Is Consanguinity an Impediment to Improving Human Development Outcomes?

27 Pages Posted: 13 Jun 2017

See all articles by Cem Mete

Cem Mete

World Bank - Human Development Sector

Laurent Bossavie

European University Institute - Economics Department (ECO)

John Giles

World Bank; IZA Institute of Labor Economics; World Bank - Development Research Group (DECRG)

Harold Alderman

International Food Policy Research Institute (IFPRI)

Date Written: May 24, 2017

Abstract

This paper uses unique data collected in rural Pakistan to assess the extent to which consanguinity, which is widespread in North Africa, Central and West Asia, and most parts of South Asia, is linked to child cognitive ability and nutritional status. As economic benefits of marrying cousins may lead to upward bias in estimates of the effects of consanguinity on child outcomes, prior work likely underestimates the negative impacts of consanguinity on child outcomes. This paper finds that children born into consanguineous marriages have lower test scores, lower height-for-age, and a higher likelihood of being severely stunted. After controlling for current household wealth and parent education, the effects of endogenous consanguinity on child cognitive ability and height-for-age are identified by (current and past) grandfather land ownership and maternal grandparent mortality as instruments for consanguineous marriage of parents.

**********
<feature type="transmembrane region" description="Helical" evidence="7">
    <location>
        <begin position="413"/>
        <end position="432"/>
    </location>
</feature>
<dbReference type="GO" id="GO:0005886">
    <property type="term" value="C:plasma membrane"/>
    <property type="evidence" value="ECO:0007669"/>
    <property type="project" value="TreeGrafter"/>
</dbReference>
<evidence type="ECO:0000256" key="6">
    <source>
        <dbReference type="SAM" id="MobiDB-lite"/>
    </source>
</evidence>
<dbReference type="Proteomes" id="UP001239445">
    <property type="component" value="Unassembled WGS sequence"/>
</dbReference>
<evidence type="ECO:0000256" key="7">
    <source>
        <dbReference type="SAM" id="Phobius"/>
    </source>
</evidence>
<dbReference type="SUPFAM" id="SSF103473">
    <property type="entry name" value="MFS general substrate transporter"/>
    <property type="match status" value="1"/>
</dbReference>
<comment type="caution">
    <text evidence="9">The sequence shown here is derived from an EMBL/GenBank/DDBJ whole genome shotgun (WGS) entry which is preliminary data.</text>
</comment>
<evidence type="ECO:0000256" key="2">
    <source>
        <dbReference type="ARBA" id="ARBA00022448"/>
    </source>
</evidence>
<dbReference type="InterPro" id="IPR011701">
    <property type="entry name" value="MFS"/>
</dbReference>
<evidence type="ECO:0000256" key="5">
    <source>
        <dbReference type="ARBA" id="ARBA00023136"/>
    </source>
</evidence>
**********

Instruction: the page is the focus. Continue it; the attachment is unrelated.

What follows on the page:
Keywords: Anthropology, Gender and Social Development, Nutrition

Suggested Citation

Mete, Cem and Bossavie, Laurent and Giles, John and Alderman, Harold, Is Consanguinity an Impediment to Improving Human Development Outcomes? (May 24, 2017). World Bank Policy Research Working Paper No. 8074, Available at SSRN: https://ssrn.com/abstract=2985499

Cem Mete (Contact Author)

World Bank - Human Development Sector ( email )

1818 H Street, N.W.
Washington, DC 20433
United States
202-458-2810 (Phone)
202-477-3387 (Fax)

Laurent Bossavie

European University Institute - Economics Department (ECO) ( email )

Villa San Paolo
Via della Piazzuola 43
50133 Florence
Italy

John Giles

World Bank ( email )

Washington DC
United States

IZA Institute of Labor Economics

Schaumburg-Lippe-Str. 7 / 9
Bonn, D-53072
Germany

World Bank - Development Research Group (DECRG)

1818 H. Street, N.W.
MSN3-311
Washington, DC 20433
United States

Harold Alderman

International Food Policy Research Institute (IFPRI) ( email )

1201 Eye St, NW,
Washington, DC 20005
United States

Do you have a job opening that you would like to promote on SSRN?

Paper statistics

Downloads
33
Abstract Views
451
PlumX Metrics